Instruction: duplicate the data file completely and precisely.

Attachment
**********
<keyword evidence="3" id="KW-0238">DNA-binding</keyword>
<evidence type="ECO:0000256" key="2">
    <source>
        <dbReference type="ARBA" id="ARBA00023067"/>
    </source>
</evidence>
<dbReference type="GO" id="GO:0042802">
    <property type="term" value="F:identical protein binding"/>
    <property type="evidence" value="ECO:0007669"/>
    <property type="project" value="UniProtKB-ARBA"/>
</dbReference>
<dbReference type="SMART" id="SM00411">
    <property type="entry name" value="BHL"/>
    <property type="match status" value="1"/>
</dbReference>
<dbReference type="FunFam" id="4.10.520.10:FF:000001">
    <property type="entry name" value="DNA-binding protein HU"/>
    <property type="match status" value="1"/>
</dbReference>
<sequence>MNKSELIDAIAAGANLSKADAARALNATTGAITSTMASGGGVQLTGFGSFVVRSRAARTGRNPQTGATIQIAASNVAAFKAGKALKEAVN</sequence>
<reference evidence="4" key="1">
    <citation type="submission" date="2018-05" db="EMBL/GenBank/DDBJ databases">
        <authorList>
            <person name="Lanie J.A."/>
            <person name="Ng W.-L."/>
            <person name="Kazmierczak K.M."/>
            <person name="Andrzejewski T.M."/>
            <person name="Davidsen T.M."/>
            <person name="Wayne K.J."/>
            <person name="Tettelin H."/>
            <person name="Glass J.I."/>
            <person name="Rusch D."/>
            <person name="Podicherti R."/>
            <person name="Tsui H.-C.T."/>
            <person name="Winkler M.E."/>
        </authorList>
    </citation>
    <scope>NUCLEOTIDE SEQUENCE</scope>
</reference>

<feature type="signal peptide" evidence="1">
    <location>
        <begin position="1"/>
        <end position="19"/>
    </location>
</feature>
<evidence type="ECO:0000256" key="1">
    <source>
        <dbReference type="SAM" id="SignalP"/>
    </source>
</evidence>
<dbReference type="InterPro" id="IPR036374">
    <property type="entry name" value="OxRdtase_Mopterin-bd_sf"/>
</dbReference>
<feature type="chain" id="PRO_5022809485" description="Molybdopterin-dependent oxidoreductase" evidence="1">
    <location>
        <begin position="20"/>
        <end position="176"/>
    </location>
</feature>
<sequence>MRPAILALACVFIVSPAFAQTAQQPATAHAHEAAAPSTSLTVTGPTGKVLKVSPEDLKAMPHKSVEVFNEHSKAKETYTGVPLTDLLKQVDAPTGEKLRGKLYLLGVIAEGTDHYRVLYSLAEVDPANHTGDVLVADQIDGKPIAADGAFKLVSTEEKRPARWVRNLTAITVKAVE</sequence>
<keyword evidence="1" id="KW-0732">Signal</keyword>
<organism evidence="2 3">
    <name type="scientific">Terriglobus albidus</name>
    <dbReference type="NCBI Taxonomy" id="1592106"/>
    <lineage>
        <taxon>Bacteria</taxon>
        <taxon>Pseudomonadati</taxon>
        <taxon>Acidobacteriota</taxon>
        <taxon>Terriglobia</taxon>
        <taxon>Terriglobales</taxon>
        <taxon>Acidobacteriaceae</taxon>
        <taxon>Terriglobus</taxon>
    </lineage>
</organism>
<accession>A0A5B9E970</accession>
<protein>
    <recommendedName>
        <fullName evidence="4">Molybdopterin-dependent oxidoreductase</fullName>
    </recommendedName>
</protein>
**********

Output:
<keyword evidence="3" id="KW-0238">DNA-binding</keyword>
<evidence type="ECO:0000256" key="2">
    <source>
        <dbReference type="ARBA" id="ARBA00023067"/>
    </source>
</evidence>
<dbReference type="GO" id="GO:0042802">
    <property type="term" value="F:identical protein binding"/>
    <property type="evidence" value="ECO:0007669"/>
    <property type="project" value="UniProtKB-ARBA"/>
</dbReference>
<dbReference type="SMART" id="SM00411">
    <property type="entry name" value="BHL"/>
    <property type="match status" value="1"/>
</dbReference>
<dbReference type="FunFam" id="4.10.520.10:FF:000001">
    <property type="entry name" value="DNA-binding protein HU"/>
    <property type="match status" value="1"/>
</dbReference>
<sequence>MNKSELIDAIAAGANLSKADAARALNATTGAITSTMASGGGVQLTGFGSFVVRSRAARTGRNPQTGATIQIAASNVAAFKAGKALKEAVN</sequence>
<reference evidence="4" key="1">
    <citation type="submission" date="2018-05" db="EMBL/GenBank/DDBJ databases">
        <authorList>
            <person name="Lanie J.A."/>
            <person name="Ng W.-L."/>
            <person name="Kazmierczak K.M."/>
            <person name="Andrzejewski T.M."/>
            <person name="Davidsen T.M."/>
            <person name="Wayne K.J."/>
            <person name="Tettelin H."/>
            <person name="Glass J.I."/>
            <person name="Rusch D."/>
            <person name="Podicherti R."/>
            <person name="Tsui H.-C.T."/>
            <person name="Winkler M.E."/>
        </authorList>
    </citation>
    <scope>NUCLEOTIDE SEQUENCE</scope>
</reference>

<feature type="signal peptide" evidence="1">
    <location>
        <begin position="1"/>
        <end position="19"/>
    </location>
</feature>
<evidence type="ECO:0000256" key="1">
    <source>
        <dbReference type="SAM" id="SignalP"/>
    </source>
</evidence>
<dbReference type="InterPro" id="IPR036374">
    <property type="entry name" value="OxRdtase_Mopterin-bd_sf"/>
</dbReference>
<feature type="chain" id="PRO_5022809485" description="Molybdopterin-dependent oxidoreductase" evidence="1">
    <location>
        <begin position="20"/>
        <end position="176"/>
    </location>
</feature>
<sequence>MRPAILALACVFIVSPAFAQTAQQPATAHAHEAAAPSTSLTVTGPTGKVLKVSPEDLKAMPHKSVEVFNEHSKAKETYTGVPLTDLLKQVDAPTGEKLRGKLYLLGVIAEGTDHYRVLYSLAEVDPANHTGDVLVADQIDGKPIAADGAFKLVSTEEKRPARWVRNLTAITVKAVE</sequence>
<keyword evidence="1" id="KW-0732">Signal</keyword>
<organism evidence="2 3">
    <name type="scientific">Terriglobus albidus</name>
    <dbReference type="NCBI Taxonomy" id="1592106"/>
    <lineage>
        <taxon>Bacteria</taxon>
        <taxon>Pseudomonadati</taxon>
        <taxon>Acidobacteriota</taxon>
        <taxon>Terriglobia</taxon>
        <taxon>Terriglobales</taxon>
        <taxon>Acidobacteriaceae</taxon>
        <taxon>Terriglobus</taxon>
    </lineage>
</organism>
<accession>A0A5B9E970</accession>
<protein>
    <recommendedName>
        <fullName evidence="4">Molybdopterin-dependent oxidoreductase</fullName>
    </recommendedName>
</protein>